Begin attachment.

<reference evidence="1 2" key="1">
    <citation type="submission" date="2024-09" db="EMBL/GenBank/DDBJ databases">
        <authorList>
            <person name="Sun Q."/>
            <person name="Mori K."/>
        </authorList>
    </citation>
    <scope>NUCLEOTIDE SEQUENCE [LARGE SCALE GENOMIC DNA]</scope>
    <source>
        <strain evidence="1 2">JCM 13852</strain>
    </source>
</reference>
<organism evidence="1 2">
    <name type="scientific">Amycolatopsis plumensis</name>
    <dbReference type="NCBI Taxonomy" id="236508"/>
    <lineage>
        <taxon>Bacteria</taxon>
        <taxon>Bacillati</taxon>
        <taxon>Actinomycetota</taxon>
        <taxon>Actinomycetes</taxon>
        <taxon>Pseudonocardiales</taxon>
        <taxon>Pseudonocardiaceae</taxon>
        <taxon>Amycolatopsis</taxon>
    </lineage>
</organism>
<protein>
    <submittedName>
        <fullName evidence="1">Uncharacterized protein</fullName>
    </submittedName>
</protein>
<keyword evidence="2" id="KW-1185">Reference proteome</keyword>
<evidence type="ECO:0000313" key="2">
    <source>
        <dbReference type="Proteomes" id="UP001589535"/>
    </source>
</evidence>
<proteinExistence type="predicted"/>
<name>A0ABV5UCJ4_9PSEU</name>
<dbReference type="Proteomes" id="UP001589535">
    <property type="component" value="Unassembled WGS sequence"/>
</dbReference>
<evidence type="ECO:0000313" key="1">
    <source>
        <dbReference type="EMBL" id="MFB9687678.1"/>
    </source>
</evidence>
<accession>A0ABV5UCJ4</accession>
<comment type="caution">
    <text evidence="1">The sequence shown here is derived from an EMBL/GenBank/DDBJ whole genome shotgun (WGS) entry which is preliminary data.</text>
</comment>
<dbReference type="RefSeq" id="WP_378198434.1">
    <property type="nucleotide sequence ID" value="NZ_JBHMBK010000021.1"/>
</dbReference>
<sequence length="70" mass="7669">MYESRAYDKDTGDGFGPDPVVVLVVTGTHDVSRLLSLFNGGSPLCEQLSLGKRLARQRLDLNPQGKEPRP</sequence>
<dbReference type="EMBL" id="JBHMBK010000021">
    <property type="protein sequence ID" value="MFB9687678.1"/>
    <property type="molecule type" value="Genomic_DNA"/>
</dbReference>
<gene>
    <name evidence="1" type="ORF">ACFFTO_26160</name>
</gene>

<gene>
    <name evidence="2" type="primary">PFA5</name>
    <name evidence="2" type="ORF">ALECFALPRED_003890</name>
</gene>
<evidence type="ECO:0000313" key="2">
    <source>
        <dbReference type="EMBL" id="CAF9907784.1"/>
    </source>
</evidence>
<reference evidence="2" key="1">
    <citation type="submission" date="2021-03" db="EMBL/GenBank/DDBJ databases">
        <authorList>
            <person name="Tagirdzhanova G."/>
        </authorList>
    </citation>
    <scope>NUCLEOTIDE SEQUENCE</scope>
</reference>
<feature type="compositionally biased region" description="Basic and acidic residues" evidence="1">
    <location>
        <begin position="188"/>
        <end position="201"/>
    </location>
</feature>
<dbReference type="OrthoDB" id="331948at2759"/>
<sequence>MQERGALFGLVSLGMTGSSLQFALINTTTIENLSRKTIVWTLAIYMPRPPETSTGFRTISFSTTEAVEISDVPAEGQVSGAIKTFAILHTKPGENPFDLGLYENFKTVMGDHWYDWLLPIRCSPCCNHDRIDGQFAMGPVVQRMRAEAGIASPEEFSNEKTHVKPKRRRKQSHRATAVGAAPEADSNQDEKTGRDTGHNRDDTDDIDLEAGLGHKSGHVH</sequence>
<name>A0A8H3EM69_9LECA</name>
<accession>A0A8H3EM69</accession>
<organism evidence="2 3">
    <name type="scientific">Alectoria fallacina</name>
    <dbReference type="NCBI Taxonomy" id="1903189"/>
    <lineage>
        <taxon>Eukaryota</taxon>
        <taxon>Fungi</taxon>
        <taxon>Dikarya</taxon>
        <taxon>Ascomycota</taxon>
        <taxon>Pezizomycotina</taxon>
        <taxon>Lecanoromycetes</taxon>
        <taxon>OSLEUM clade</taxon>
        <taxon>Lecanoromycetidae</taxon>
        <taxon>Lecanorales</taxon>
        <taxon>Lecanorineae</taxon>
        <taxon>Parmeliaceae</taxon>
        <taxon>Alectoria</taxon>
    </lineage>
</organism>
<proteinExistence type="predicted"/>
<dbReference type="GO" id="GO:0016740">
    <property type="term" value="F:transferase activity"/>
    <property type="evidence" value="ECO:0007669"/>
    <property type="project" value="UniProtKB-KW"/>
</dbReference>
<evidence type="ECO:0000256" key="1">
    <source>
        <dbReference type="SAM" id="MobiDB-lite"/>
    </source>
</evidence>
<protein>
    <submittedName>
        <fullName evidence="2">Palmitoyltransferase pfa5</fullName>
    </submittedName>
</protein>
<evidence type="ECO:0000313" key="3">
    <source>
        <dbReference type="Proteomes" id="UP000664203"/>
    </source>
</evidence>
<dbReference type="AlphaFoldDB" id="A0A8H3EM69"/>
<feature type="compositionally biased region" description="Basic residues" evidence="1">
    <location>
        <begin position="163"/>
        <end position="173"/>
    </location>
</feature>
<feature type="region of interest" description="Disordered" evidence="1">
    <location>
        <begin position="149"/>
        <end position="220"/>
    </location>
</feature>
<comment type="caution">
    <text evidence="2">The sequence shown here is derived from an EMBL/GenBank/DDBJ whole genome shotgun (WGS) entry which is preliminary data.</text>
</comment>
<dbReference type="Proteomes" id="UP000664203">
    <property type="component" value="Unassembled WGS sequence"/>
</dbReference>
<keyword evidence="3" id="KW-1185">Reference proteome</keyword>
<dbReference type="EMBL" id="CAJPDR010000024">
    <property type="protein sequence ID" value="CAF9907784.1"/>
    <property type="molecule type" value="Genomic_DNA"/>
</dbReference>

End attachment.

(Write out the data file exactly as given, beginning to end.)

<reference evidence="1 2" key="1">
    <citation type="submission" date="2024-09" db="EMBL/GenBank/DDBJ databases">
        <authorList>
            <person name="Sun Q."/>
            <person name="Mori K."/>
        </authorList>
    </citation>
    <scope>NUCLEOTIDE SEQUENCE [LARGE SCALE GENOMIC DNA]</scope>
    <source>
        <strain evidence="1 2">JCM 13852</strain>
    </source>
</reference>
<organism evidence="1 2">
    <name type="scientific">Amycolatopsis plumensis</name>
    <dbReference type="NCBI Taxonomy" id="236508"/>
    <lineage>
        <taxon>Bacteria</taxon>
        <taxon>Bacillati</taxon>
        <taxon>Actinomycetota</taxon>
        <taxon>Actinomycetes</taxon>
        <taxon>Pseudonocardiales</taxon>
        <taxon>Pseudonocardiaceae</taxon>
        <taxon>Amycolatopsis</taxon>
    </lineage>
</organism>
<protein>
    <submittedName>
        <fullName evidence="1">Uncharacterized protein</fullName>
    </submittedName>
</protein>
<keyword evidence="2" id="KW-1185">Reference proteome</keyword>
<evidence type="ECO:0000313" key="2">
    <source>
        <dbReference type="Proteomes" id="UP001589535"/>
    </source>
</evidence>
<proteinExistence type="predicted"/>
<name>A0ABV5UCJ4_9PSEU</name>
<dbReference type="Proteomes" id="UP001589535">
    <property type="component" value="Unassembled WGS sequence"/>
</dbReference>
<evidence type="ECO:0000313" key="1">
    <source>
        <dbReference type="EMBL" id="MFB9687678.1"/>
    </source>
</evidence>
<accession>A0ABV5UCJ4</accession>
<comment type="caution">
    <text evidence="1">The sequence shown here is derived from an EMBL/GenBank/DDBJ whole genome shotgun (WGS) entry which is preliminary data.</text>
</comment>
<dbReference type="RefSeq" id="WP_378198434.1">
    <property type="nucleotide sequence ID" value="NZ_JBHMBK010000021.1"/>
</dbReference>
<sequence length="70" mass="7669">MYESRAYDKDTGDGFGPDPVVVLVVTGTHDVSRLLSLFNGGSPLCEQLSLGKRLARQRLDLNPQGKEPRP</sequence>
<dbReference type="EMBL" id="JBHMBK010000021">
    <property type="protein sequence ID" value="MFB9687678.1"/>
    <property type="molecule type" value="Genomic_DNA"/>
</dbReference>
<gene>
    <name evidence="1" type="ORF">ACFFTO_26160</name>
</gene>

<gene>
    <name evidence="2" type="primary">PFA5</name>
    <name evidence="2" type="ORF">ALECFALPRED_003890</name>
</gene>
<evidence type="ECO:0000313" key="2">
    <source>
        <dbReference type="EMBL" id="CAF9907784.1"/>
    </source>
</evidence>
<reference evidence="2" key="1">
    <citation type="submission" date="2021-03" db="EMBL/GenBank/DDBJ databases">
        <authorList>
            <person name="Tagirdzhanova G."/>
        </authorList>
    </citation>
    <scope>NUCLEOTIDE SEQUENCE</scope>
</reference>
<feature type="compositionally biased region" description="Basic and acidic residues" evidence="1">
    <location>
        <begin position="188"/>
        <end position="201"/>
    </location>
</feature>
<dbReference type="OrthoDB" id="331948at2759"/>
<sequence>MQERGALFGLVSLGMTGSSLQFALINTTTIENLSRKTIVWTLAIYMPRPPETSTGFRTISFSTTEAVEISDVPAEGQVSGAIKTFAILHTKPGENPFDLGLYENFKTVMGDHWYDWLLPIRCSPCCNHDRIDGQFAMGPVVQRMRAEAGIASPEEFSNEKTHVKPKRRRKQSHRATAVGAAPEADSNQDEKTGRDTGHNRDDTDDIDLEAGLGHKSGHVH</sequence>
<name>A0A8H3EM69_9LECA</name>
<accession>A0A8H3EM69</accession>
<organism evidence="2 3">
    <name type="scientific">Alectoria fallacina</name>
    <dbReference type="NCBI Taxonomy" id="1903189"/>
    <lineage>
        <taxon>Eukaryota</taxon>
        <taxon>Fungi</taxon>
        <taxon>Dikarya</taxon>
        <taxon>Ascomycota</taxon>
        <taxon>Pezizomycotina</taxon>
        <taxon>Lecanoromycetes</taxon>
        <taxon>OSLEUM clade</taxon>
        <taxon>Lecanoromycetidae</taxon>
        <taxon>Lecanorales</taxon>
        <taxon>Lecanorineae</taxon>
        <taxon>Parmeliaceae</taxon>
        <taxon>Alectoria</taxon>
    </lineage>
</organism>
<proteinExistence type="predicted"/>
<dbReference type="GO" id="GO:0016740">
    <property type="term" value="F:transferase activity"/>
    <property type="evidence" value="ECO:0007669"/>
    <property type="project" value="UniProtKB-KW"/>
</dbReference>
<evidence type="ECO:0000256" key="1">
    <source>
        <dbReference type="SAM" id="MobiDB-lite"/>
    </source>
</evidence>
<protein>
    <submittedName>
        <fullName evidence="2">Palmitoyltransferase pfa5</fullName>
    </submittedName>
</protein>
<evidence type="ECO:0000313" key="3">
    <source>
        <dbReference type="Proteomes" id="UP000664203"/>
    </source>
</evidence>
<dbReference type="AlphaFoldDB" id="A0A8H3EM69"/>
<feature type="compositionally biased region" description="Basic residues" evidence="1">
    <location>
        <begin position="163"/>
        <end position="173"/>
    </location>
</feature>
<feature type="region of interest" description="Disordered" evidence="1">
    <location>
        <begin position="149"/>
        <end position="220"/>
    </location>
</feature>
<comment type="caution">
    <text evidence="2">The sequence shown here is derived from an EMBL/GenBank/DDBJ whole genome shotgun (WGS) entry which is preliminary data.</text>
</comment>
<dbReference type="Proteomes" id="UP000664203">
    <property type="component" value="Unassembled WGS sequence"/>
</dbReference>
<keyword evidence="3" id="KW-1185">Reference proteome</keyword>
<dbReference type="EMBL" id="CAJPDR010000024">
    <property type="protein sequence ID" value="CAF9907784.1"/>
    <property type="molecule type" value="Genomic_DNA"/>
</dbReference>